For the Single Corridor functional cross section the width of the deck results in two possible solutions for a plate girder deck. Either a multiple girder with transverse spanning slab could be adopted or a wide ladder beam. The wide ladder beam would probably be most economical if transverse steel cantilevers were adopted to reduce the spacing between the longitudinal beams. For the current assessment multiple girders are assumed but this will be reviewed in the next stage of development.

The approach bridge for this option is illustrated in Drawing FRC/C/076/D2M/341 in Appendix D.

7.2 Piers

The piers of the approach bridge play an important part in achieving visual continuity with the cable stayed bridge. On the southern approach, from the south tower towards the shore there will be one side span pier in the cable stayed bridge, one transition pier between cable stay and approach and then seven approach piers with the final three being on land with a significant reduction in the pier height. Ensuring a common language and rhythm for these piers plays a key role in the aesthetics of the bridge. The issues to be addressed are:

  • Relationship between pier form and tower form
  • Cable stayed bridge side span piers read as a continuation of the approach bridge piers
  • Any pier widening necessary to accommodate movement joints to be carefully considered with a view to the movement joint pier being visually similar to the typical pier
  • Rhythm of the pier spacing
  • Accommodation of the large variation in pier height when the approach bridge is over land.

Another design aim for the piers is to have a single foundation per pier in order to reduce costs.

7.3 Assessment of Options

(a) Visual continuity with cable stayed bridge

Considering the large number of cable stay bridge and approach bridge permutations as well as the possibility of refinement of cross section shapes at the next stage of development it is difficult to judge conclusively on which approach bridge options provide the best visual continuity. However, in general it is believed that a better aesthetic solution will be achieved with box girder forms of construction for the approaches.

(b) Maintenance

In terms of future maintenance an all concrete box girder solution is expected to be the most favourable since re-painting will not be required. Although there are some inspection and maintenance requirements for prestressing tendons this is not expected to be as onerous. To avoid any unacceptable consequences of unforeseen tendon deterioration several measures will be adopted:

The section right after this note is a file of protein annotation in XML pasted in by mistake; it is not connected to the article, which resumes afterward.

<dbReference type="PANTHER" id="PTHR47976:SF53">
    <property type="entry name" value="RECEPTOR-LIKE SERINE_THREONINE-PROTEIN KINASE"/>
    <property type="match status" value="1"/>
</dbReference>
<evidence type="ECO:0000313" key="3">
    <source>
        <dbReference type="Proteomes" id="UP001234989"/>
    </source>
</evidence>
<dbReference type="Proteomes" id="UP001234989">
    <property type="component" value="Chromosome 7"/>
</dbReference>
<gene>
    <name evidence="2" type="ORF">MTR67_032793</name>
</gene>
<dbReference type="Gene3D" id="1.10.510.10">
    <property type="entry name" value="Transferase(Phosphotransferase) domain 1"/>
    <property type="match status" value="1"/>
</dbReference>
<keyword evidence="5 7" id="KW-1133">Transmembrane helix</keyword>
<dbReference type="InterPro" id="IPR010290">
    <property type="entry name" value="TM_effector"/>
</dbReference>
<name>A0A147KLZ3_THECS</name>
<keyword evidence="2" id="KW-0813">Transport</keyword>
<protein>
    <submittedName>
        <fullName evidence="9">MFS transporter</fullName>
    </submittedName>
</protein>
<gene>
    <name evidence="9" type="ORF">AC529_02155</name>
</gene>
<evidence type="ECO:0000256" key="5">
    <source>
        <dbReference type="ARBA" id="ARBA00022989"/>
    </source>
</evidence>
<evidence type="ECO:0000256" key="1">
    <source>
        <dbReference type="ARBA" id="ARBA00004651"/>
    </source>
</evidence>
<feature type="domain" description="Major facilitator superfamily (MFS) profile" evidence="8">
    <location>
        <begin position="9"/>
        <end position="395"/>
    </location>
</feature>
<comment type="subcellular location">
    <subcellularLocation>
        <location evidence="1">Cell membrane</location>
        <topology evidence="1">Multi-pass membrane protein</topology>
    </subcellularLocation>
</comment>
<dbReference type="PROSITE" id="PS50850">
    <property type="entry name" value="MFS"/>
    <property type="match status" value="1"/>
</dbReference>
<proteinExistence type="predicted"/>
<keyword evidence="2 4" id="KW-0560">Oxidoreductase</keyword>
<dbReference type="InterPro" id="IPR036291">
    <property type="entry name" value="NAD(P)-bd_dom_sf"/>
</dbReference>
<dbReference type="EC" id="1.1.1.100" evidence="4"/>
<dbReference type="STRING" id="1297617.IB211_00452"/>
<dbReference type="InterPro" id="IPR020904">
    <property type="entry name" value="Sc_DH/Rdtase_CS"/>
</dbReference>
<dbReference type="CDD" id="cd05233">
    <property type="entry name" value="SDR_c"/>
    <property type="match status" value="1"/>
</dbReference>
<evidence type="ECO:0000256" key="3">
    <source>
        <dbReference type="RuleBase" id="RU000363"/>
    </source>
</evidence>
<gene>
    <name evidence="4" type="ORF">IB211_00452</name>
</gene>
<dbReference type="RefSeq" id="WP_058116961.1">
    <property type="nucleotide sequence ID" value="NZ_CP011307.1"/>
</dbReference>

• Use of internal tendons kept to a minimum (e.g. cantilever prestress only)
  • External tendons will be a replaceable system
  • Space provided for future additional tendons

The composite plate girder solutions are expected to have the most onerous maintenance requirements due to the greater external painted area and more complex surfaces and crevices compared to the composite box girder solution. For the box girder, internal dehumidification is assumed.

(c) Open material choice

Box girder solutions which have been developed for the cable stayed bridge have been designed to allow both orthotropic and composite solutions to be tendered with the final choice of material left open to the contractor in order to receive the most competitive tenders.

The same principle could be followed for the approach viaducts with a box girder solution developed that would allow both composite and concrete solutions to be tendered.

Example girder arrangements that could be considered are illustrated below:

Two Corridor Layout – conventional solution

Two Corridor Layout – conventional solution

Two Corridor Layout – possible modified solution for improved visual continuity

Two Corridor Layout – possible modified solution for improved visual continuity

Single Corridor Layout – conventional solution

Single Corridor Layout – conventional solution

Single Corridor Layout – possible modified solution for improved visual continuity

Single Corridor Layout – possible modified solution for improved visual continuity

7.4 Conclusion

The box girder solutions are anticipated to be more aesthetically pleasing and have lower maintenance requirements than the plate girder solution. Furthermore the box girder solution lends itself to providing a choice of materials to the tendering contractor which is anticipated to bring economy in terms of increased competitiveness and hedging against fluctuations in steel prices during the procurement process.

Therefore, given that the plate girder solution is not estimated to be significantly cheaper than the box girders, it is recommended that a box girder solution with open material choice be progressed for further development.

Once the form of the cable stayed bridge is determined, it is recommended that the cross section be investigated in more detail to determine the best way to achieve good visual continuity with reasonable economy.